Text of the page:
A concordat made between this country and Rome could only have for its object to confirm the existing position of the clergy. So long as the privileges attaching to this position are deserved they will be maintained, but the moment they derive, however little, from a treaty with an external institution they will be criticised and will become a weapon for anti-clerical agitators.

The development by the present Pope of the system of concordats has gone side by side with an increasing Italianisation of the central government. The last creation of Cardinals was obviously intended to put Italian domination of the Church beyond dispute. It has created a nasty feeling everywhere, especially as it seemed in part to be a gesture of defiance to those countries which were opposing Italy in the Abyssinian adventure. No doubt the feeling that the time has come to put an end to Italian hegemony in the Church has been quickened by the Pope's imprudent action, and when efforts to that end become more open the Catholic people in countries without concordat relations will be less liable to suffer spiritually from the scandal which must accompany such a revolt.

We have the advantage of having a Nuncio without a concordat. He provides a useful link with Rome, secures the recognition of our State by a very powerful if small State. He provides a means, if not always efficient, for controlling the clergy who use their position to disturb the people. His presence here gives the clergy, especially the higher clergy, an exaggerated idea of our influence at Rome, and modifies their conduct accordingly. A concordat would give us no increased power at Rome. It is well known from experience that Rome regards concordats as integrally binding on the other party, but on Rome only to the extent to which at any given moment it may serve the glory of God as interpreted by the Civil Servants in the Vatican Department of State. We should especially remember that on the question of interference by the clergy in politics the Vatican has never taken and never will take the same view as a secular State.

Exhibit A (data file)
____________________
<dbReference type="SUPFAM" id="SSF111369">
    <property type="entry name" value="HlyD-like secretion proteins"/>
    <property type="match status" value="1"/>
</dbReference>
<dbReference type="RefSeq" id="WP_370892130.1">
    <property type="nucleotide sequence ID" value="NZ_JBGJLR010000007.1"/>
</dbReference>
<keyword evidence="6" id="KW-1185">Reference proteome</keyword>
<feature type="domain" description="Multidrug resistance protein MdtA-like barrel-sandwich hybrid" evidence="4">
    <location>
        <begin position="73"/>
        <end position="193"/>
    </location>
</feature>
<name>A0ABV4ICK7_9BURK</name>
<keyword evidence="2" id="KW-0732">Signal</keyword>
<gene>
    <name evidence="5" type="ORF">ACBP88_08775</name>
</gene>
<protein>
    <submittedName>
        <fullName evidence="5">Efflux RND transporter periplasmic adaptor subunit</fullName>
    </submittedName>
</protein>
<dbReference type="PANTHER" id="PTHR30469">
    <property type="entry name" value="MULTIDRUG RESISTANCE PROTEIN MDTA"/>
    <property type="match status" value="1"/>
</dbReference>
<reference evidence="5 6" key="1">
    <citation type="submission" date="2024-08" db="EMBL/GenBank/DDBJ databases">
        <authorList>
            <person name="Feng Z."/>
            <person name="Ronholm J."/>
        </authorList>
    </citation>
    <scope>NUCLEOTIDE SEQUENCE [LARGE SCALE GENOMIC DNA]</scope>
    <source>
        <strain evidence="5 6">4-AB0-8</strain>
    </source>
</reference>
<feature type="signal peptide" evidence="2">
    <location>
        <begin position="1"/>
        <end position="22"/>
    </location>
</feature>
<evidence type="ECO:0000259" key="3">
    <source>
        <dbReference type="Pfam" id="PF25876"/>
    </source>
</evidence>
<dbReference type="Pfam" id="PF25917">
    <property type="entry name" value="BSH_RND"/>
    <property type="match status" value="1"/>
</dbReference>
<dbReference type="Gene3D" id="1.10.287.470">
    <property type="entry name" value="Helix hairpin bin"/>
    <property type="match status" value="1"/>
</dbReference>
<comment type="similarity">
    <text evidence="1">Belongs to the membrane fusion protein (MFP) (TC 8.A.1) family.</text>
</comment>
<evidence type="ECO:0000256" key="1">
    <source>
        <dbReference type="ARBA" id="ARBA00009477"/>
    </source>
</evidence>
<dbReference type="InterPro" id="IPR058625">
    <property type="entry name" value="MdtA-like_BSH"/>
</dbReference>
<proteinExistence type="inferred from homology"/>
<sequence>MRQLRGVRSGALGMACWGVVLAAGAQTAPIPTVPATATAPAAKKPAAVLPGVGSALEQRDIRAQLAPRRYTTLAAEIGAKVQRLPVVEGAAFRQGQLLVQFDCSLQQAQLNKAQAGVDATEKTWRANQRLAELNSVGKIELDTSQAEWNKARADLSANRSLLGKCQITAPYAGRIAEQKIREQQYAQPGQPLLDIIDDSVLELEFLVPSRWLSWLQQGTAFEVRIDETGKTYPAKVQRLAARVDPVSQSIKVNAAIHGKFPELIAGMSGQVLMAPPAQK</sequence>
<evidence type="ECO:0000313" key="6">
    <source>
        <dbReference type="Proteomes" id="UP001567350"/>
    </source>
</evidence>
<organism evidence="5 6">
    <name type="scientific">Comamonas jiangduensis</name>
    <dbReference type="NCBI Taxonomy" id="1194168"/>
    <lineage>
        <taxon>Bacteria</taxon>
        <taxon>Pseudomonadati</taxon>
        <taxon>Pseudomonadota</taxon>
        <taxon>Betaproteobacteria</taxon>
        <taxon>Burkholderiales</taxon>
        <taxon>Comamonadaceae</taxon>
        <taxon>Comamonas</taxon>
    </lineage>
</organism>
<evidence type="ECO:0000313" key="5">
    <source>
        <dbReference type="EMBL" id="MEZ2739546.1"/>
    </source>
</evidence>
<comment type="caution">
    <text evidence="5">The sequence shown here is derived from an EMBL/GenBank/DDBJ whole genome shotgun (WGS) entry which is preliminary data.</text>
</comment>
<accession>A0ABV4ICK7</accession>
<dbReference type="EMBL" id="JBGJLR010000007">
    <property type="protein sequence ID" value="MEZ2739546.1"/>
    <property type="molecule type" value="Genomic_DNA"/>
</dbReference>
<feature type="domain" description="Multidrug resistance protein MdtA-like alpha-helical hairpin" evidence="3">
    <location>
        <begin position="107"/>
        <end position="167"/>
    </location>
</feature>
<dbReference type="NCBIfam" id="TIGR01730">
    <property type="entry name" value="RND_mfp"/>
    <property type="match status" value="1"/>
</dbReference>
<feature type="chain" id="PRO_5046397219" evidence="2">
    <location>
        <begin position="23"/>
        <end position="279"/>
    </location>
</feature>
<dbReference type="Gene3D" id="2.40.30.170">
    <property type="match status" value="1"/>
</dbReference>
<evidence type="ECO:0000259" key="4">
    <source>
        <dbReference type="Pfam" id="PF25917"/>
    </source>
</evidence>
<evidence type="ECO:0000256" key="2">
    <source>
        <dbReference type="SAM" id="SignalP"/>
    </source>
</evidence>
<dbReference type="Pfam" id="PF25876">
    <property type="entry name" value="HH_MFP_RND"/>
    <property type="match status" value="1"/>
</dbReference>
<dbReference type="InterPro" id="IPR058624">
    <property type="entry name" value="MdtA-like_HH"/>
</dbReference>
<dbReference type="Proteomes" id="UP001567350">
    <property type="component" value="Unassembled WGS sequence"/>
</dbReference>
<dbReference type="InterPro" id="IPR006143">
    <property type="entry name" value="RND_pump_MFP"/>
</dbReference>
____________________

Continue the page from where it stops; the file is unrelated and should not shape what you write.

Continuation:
Concordats have sometimes temporarily modified the hostile attitude of Governments towards the Church, but they are generally an indication that there has been trouble or that trouble is expected, and (speaking from a very modest knowledge of history) I believe they are almost always a cause of trouble. A concordat with Rome would in any case be a beginning of that process through which the clergy gradually become quasi servants of the State without the accompanying control. And we all know that that process inevitably ends in creating a clergy without a real vocation and in the eventual elimination amongst the people of the spiritual influence of a Church. We have at this moment before our eyes the terrible example of the evils which are brought on the people by a semi-State clergy bereft of all spiritual power.

[signed] J.P. Walshe